Harness – Using a comfortable dog harness with a front clip option for leash attachment will help decrease pulling while you work on building your dog’s LLW skills. The harness should fit your dog so he can move freely, not impinging on the shoulders, but also something he can’t wriggle out of and escape from.

Treats – Novelty is key, so vary what you offer to help keep your pup curious and engaged with you. You can use your dog’s dry food - giving them part of their meals ‘on the road’ - and also include a variety of higher value treats, such as small pieces of chicken or other lean meat.

Training Loose Leash Walking 

How do we teach loose leash walking? One step at a time – literally! Rather than focusing on the behavior you want to stop (pulling), first determine what it is you want your dog to do. If you had a magic wand, what would you wish for? Do you want your pooch to happily and comfortably walk next to you, at a pace that matches your own? Once you have this picture in your mind, take the time to teach the necessary skills and practice them. Here are our top tips:

Gradually Adjust the 3-D’s: Distance, Duration and Distractions 

Distance: Reward what you want! In this case, it’s less distance between you and your dog. So, use an upbeat, encouraging voice and yummy treats to encourage your dog to stay next to you. Since position is key here, be mindful about delivering treats where you would like your dog to be - at your side with the leash loose.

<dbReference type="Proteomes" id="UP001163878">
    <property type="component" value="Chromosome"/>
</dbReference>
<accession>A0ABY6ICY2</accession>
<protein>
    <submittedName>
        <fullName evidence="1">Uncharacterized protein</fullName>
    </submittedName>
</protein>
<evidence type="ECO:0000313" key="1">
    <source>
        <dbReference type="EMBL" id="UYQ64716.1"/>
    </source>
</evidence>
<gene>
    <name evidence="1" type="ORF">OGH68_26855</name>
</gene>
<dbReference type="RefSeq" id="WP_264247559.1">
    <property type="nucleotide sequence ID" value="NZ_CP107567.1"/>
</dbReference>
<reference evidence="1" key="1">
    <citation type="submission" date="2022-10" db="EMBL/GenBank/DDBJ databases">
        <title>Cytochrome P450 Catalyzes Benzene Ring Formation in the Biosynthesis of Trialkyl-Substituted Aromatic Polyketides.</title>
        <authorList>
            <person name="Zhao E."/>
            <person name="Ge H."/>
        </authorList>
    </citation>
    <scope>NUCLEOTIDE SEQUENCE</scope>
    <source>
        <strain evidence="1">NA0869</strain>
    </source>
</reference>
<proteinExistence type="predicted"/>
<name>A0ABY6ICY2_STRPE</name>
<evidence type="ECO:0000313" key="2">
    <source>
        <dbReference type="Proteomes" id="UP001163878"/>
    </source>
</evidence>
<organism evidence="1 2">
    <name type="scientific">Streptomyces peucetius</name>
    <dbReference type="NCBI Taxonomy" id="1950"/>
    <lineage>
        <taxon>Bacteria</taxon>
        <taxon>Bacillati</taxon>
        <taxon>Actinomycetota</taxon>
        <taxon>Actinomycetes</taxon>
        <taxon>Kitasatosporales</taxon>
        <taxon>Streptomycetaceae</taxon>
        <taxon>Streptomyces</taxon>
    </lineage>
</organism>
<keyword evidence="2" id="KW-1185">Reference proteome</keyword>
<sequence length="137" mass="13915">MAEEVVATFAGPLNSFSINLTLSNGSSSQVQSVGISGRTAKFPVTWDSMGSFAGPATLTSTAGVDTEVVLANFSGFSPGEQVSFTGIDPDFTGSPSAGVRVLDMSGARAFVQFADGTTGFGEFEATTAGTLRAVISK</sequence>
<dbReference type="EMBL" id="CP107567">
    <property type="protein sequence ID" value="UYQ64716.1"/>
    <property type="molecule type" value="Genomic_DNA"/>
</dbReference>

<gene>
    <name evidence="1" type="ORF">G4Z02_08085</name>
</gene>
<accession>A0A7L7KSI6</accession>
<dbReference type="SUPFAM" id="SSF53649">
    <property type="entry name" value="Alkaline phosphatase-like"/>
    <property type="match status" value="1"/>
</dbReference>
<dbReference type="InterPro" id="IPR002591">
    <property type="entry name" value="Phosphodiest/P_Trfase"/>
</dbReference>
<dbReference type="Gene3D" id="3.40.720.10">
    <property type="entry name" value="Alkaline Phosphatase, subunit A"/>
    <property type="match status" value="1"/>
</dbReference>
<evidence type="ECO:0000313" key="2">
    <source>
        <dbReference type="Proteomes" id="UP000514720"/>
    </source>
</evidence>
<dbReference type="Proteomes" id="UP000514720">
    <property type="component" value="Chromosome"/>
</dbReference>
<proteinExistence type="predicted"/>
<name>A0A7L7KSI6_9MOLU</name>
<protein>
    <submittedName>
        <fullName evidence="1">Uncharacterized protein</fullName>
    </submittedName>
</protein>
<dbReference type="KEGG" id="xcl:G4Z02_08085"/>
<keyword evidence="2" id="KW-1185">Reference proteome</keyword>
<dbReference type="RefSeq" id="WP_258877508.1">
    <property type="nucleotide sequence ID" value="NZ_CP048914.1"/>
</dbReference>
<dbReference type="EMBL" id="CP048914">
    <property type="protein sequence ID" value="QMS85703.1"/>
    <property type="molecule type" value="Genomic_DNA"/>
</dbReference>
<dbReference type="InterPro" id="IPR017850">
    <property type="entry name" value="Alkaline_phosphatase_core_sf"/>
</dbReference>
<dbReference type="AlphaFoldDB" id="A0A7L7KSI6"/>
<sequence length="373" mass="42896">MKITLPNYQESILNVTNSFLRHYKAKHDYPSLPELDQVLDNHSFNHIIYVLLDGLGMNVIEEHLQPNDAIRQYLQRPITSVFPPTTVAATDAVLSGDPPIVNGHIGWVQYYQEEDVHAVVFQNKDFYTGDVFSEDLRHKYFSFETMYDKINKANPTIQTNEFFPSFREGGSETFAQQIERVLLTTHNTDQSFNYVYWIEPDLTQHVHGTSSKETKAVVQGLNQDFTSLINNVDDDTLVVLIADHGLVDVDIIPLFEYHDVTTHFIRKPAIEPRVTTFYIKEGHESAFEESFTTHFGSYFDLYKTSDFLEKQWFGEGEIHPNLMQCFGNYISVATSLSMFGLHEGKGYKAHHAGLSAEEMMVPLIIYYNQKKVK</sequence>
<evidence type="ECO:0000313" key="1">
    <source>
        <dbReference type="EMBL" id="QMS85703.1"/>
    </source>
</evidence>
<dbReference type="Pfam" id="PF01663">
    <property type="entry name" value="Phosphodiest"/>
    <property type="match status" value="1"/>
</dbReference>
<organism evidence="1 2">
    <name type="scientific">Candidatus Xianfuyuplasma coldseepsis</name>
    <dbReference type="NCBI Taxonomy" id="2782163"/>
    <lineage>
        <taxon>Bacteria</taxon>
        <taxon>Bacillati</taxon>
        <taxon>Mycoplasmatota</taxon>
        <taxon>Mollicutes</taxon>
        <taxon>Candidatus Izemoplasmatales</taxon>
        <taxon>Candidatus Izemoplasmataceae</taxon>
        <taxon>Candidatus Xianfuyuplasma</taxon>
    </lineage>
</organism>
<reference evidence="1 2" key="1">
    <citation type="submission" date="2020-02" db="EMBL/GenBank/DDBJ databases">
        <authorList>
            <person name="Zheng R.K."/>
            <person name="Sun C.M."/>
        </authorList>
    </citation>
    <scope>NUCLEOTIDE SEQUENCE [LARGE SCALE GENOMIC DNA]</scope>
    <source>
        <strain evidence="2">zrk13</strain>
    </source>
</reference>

Duration: Duration is something that needs to be built up s-l-o-w-l-y. It’s not fair to expect three minutes of loose leash walking from a dog who has only ever done it for three seconds. The key is to avoid steadily and predictably increasing the duration. Mix it up and reward for longer and shorter spans of walking on a loose leash. Creating many opportunities for reinforcement helps your dog stay interested and engaged. You’ll soon find Fido spending more time at (or near) your side, with a slack leash. If not, consider moving to a less distracting area.

Distractions: Again, slow and steady wins the race. Begin teaching the basics inside, with few distractions. Next, consider moving to the back yard, then the front, then a familiar street, before you venture out to that busy hiking trail together. Staying focused and motivated in the face of the many competing stimuli encountered on walks is hard for dogs! So, remember to start practicing in a quiet, low-key environment and be ready to return to that level if needed. Add in distractions one at a time and as you step out of your dog’s comfort zone into more distracting situations, keep up the positive reinforcement whenever you see polite walking on a slack leash.

Building to Advanced Levels 

With all the excitement of the outdoors, if LLW seems challenging for you and/or your inquisitive canine, not to worry. Instead, take a step back and consider the following:

Generalization - Dogs don’t generalize this type of skill, meaning, if she learns to walk on your left side in her own neighborhood, then she might not know what to do when asked to walk on your right side in a new location. To really polish this new skill, practice LLW in a variety of settings, under different circumstances.